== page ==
What's the most ridiculous regulation in Canada?
Meet the top offenders and choose the worst!
BC continues to lead the way; Yukon, Manitoba fall further behind
Toronto, January 19, 2016 – On day two of Red Tape Awareness Week™, the Canadian Federation of Independent Business (CFIB) issued its annual red tape report card, grading the provinces and territories on their commitment to red tape accountability. The report card looks at measurement, public reporting and political leadership.
CFIB has been asking governments to take the first step to being accountable by getting on the red tape scale. Without knowing the size of the problem, it’s impossible to tackle it – like trying to lose weight without first weighing yourself. “Seven years after CFIB started Red Tape Awareness Week™, those governments in Canada unwilling to weigh-in are now the exception rather than the rule,” said Satinder Chera, CFIB vice-president.
|Jurisdiction||2015 Grade||2016 Grade|
|Prince Edward Island||D+||C-|
|Newfoundland and Labrador||C||N/A*|
*Too soon to evaluate the new government’s performance on regulatory accountability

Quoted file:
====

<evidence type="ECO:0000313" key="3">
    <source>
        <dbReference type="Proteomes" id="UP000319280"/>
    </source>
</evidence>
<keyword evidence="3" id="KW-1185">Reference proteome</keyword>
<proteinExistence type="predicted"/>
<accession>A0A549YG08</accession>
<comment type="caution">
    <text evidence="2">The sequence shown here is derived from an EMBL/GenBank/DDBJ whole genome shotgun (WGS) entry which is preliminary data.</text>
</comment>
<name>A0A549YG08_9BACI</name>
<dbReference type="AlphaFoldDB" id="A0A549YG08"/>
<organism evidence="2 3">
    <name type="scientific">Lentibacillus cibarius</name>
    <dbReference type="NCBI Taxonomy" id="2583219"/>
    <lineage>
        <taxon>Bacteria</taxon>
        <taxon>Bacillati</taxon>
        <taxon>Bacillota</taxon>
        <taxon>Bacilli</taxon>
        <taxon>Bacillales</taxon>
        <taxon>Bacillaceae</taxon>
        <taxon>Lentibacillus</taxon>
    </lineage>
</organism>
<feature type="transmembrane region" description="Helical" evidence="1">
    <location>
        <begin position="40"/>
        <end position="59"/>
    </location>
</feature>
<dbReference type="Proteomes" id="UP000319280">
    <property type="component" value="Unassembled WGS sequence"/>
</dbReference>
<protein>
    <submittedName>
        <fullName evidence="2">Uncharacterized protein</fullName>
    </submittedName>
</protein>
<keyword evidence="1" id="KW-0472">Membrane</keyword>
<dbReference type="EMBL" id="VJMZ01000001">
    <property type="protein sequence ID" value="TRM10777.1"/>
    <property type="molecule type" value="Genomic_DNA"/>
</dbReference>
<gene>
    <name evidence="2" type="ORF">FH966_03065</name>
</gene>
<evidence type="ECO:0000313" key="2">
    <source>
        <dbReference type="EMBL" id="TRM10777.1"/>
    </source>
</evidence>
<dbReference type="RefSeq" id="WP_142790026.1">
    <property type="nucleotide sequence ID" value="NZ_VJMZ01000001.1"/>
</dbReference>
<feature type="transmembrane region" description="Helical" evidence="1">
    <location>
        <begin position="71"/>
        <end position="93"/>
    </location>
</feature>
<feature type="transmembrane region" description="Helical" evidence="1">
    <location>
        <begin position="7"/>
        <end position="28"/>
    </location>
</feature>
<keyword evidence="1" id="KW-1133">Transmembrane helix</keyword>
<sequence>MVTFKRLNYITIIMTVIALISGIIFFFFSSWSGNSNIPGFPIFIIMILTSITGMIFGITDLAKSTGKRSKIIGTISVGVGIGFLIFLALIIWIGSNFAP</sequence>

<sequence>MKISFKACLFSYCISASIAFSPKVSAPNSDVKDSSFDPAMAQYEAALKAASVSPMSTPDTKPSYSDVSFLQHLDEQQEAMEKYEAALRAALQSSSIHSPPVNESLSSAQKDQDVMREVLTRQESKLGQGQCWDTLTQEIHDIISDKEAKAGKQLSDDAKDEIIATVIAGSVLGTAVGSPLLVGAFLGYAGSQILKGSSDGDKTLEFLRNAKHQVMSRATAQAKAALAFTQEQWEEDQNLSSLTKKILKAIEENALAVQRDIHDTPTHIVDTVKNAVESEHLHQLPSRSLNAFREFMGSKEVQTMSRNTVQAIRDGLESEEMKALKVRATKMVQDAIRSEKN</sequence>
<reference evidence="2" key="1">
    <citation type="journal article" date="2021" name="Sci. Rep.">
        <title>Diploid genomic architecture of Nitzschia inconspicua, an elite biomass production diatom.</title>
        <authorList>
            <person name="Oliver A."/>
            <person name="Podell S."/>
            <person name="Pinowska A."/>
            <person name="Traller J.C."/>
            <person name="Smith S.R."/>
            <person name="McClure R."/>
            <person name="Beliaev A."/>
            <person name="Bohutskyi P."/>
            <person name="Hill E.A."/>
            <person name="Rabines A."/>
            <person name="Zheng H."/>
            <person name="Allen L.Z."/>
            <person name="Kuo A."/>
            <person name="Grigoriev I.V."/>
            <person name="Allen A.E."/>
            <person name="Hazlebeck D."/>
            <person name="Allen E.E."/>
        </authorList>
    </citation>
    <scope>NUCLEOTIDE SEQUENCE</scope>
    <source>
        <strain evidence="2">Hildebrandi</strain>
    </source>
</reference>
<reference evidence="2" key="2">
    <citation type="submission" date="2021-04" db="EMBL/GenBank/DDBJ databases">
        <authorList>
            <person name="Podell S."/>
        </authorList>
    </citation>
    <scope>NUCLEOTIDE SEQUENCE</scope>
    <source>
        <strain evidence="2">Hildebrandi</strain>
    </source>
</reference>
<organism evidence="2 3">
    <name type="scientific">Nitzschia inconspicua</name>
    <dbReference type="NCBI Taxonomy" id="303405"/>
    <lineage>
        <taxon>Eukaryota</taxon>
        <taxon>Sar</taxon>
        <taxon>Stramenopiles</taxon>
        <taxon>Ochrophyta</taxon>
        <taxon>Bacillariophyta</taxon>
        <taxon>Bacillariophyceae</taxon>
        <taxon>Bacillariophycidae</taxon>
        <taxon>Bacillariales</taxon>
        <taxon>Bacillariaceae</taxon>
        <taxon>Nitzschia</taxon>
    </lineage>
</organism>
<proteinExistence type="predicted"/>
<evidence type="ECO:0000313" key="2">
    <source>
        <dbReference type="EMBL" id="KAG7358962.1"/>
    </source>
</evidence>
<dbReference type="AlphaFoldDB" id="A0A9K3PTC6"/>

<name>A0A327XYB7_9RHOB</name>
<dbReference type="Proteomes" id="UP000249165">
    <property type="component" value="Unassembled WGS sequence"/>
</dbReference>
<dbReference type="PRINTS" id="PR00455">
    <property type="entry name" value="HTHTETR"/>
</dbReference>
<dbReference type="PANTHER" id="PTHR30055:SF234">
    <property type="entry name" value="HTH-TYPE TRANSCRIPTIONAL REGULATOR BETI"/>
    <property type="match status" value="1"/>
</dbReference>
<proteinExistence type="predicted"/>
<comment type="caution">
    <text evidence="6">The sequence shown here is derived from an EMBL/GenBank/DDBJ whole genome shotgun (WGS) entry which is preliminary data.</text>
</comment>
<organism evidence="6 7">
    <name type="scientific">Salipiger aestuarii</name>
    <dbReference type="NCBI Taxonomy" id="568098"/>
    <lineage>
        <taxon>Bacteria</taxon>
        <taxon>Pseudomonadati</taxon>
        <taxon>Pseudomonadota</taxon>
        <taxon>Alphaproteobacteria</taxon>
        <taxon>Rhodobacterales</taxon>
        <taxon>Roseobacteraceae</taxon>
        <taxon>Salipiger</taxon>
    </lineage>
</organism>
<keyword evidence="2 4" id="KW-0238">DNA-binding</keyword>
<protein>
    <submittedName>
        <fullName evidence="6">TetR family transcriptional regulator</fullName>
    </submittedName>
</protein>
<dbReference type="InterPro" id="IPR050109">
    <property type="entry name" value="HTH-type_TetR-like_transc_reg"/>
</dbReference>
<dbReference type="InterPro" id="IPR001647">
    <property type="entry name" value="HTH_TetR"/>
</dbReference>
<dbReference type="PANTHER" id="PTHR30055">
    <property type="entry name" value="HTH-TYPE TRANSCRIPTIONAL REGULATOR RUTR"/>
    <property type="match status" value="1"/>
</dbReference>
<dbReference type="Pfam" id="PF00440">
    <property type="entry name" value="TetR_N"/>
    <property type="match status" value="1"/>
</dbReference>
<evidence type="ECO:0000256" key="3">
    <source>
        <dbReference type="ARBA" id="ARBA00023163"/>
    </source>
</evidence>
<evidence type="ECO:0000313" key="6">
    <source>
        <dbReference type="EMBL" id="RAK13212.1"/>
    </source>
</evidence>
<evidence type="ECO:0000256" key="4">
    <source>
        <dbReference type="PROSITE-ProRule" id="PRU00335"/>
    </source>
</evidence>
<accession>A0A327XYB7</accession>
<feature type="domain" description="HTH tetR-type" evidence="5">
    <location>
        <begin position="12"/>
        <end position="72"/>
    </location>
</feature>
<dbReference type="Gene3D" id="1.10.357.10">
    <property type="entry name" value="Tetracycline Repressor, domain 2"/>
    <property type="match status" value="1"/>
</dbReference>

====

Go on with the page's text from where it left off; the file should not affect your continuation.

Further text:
Nova Scotia, New Brunswick and Prince Edward Island took a big step in 2015 on the leadership front by committing to a common approach to measuring and publicly reporting the regulatory burden on businesses and citizens. “Kudos to Nova Scotia for recently legislating those requirements,” added Chera.
British Columbia remains the only jurisdiction with an A grade, demonstrating its continued leadership on cutting red tape by declaring the first ever “Red tape reduction day” in Canada, renewing its no-net-new regulation commitment through 2019. While Manitoba suffered the largest drop, falling from a D to an F as a result of the Province’s failure to act on their commitment to reduce red tape on businesses from the 2014 Throne Speech. “For governments that want a better grade, red tape reform has a simple formula: measure, report, repeat,” concluded Chera.
Government red tape is a hidden tax that affects Canada’s small businesses much more than larger firms. The annual cost of all regulations on businesses in Canada is pegged at $37 billion per year, with one-third of that ($11 billion) considered red tape.
CFIB is Canada’s largest association of small- and medium-sized businesses with 109,000 members across every sector and region.